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God's War: A New History of the Crusades by [Tyerman, Christopher]
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God's War: A New History of the Crusades Kindle Edition

3.9 out of 5 stars 24 customer reviews

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Length: 1040 pages Word Wise: Enabled

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Review

`A fine piece of fact-packed, closely argued work on that "clash of civilizations", echoes of which continue to roll across the planet' -- Sunday Herald

`A superb book ... majestic ... an entertaining as well as reliable' -- Diarmaid MacCulloch, author of Reformation

`An intelligible yet elegant, readable yet scholarly narrative ... vivid, convincing, concise' Felipe Fernández-Armesto, The Times -- Felipe Fernández-Armesto, The Times

`God's War is a first-rate, scholarly, up-to-date, and highly readable survey of the entire crusading movement ... sane, informed, and gripping' -- New York Review of Books

`Magisterial ... catches the feverish, visionary spirituality of the age' -- The Times Literary Supplement

About the Author

Christopher Tyerman is a Fellow in History at Hertfod College, Oxford, and a Lecturer in Medieval History at New College, Oxford. He is the author of England and the Crusades.

Product details

  • Format: Kindle Edition
  • File Size: 5700 KB
  • Print Length: 1040 pages
  • Publisher: Penguin (4 Oct. 2007)
  • Sold by: Amazon Media EU S.à r.l.
  • Language: English
  • ASIN: B002RI95F4
  • Text-to-Speech: Enabled
  • X-Ray:
  • Word Wise: Enabled
  • Enhanced Typesetting: Not Enabled
  • Average Customer Review: 3.9 out of 5 stars 24 customer reviews
  • Amazon Bestsellers Rank: #314,328 Paid in Kindle Store (See Top 100 Paid in Kindle Store)
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Customer Reviews

3.9 out of 5 stars
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Top Customer Reviews

Format: Hardcover Verified Purchase
Read the other reviews and you will see people either find this essential or annoyingly flawed. They are both right. No book has attempted to encompass not only the Eastern Crusades but also the crusading efforts in Northern Europe, Spain and looking at the later crusades too. Never has so much info covering so many cultures been crammed into 1 volume.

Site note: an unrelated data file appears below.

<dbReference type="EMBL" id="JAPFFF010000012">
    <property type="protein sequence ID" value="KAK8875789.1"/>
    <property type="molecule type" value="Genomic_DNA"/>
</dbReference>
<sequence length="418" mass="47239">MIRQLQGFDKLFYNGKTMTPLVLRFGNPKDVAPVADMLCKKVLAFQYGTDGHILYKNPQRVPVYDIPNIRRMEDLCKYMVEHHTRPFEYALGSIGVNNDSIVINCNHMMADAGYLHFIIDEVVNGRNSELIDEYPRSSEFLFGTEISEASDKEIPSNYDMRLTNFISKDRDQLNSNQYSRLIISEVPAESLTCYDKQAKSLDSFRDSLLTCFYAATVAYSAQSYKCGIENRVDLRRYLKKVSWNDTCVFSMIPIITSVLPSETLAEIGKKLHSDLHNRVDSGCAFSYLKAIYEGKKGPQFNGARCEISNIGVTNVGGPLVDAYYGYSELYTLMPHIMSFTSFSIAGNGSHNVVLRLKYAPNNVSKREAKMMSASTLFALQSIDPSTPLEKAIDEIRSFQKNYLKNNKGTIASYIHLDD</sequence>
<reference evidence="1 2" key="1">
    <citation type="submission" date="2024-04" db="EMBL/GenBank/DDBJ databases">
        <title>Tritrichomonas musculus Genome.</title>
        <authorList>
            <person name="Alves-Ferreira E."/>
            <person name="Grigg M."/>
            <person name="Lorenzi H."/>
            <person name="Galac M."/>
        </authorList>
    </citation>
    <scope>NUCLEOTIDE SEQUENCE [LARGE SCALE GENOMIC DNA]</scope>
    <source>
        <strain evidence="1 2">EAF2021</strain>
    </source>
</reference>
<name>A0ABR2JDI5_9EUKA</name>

But, and it is a big but, there is an old literary saying "if you have a complex tale to tell then tell it simply" and this is where the book falls down. The language is dry and uses words such as fissiparous which means not only do you have to keep a plethora of characters, dates and events in your mind but you have to keep reaching for the dictionary too. It is also curiously unemotional when it comes to key/epic moments of the Crusades. I think Tyreman has confused being unbiased (which is appropriate given the topic)with being bland.

Also while the research is exhaustive and exhausting I do think the balance is a little odd, do we really need an exact itinerary of the preaching of the Second Crusade, Third Crusade and so on on to skim over things like what were the weapons and tactics of East versus West (this is hardly ever mentioned and never in any depth). Don't get me wrong the preaching is vital to the story but what made the crusades the crusades was the fighting and this does not get the same scrutiny as the liturgies going on in the Rhineland.

Saying that even an expert on the Crusades will find something new here, it's a very big mountain to climb (it took me months to get through and nobody can absorb it all after reading it just once) but the views from the top are spectacular.

If you liked this there's more historical debate and fun at @HistoryGems on Facebook and Twitter
Comment 49 people found this helpful. Was this review helpful to you? Yes No Sending feedback...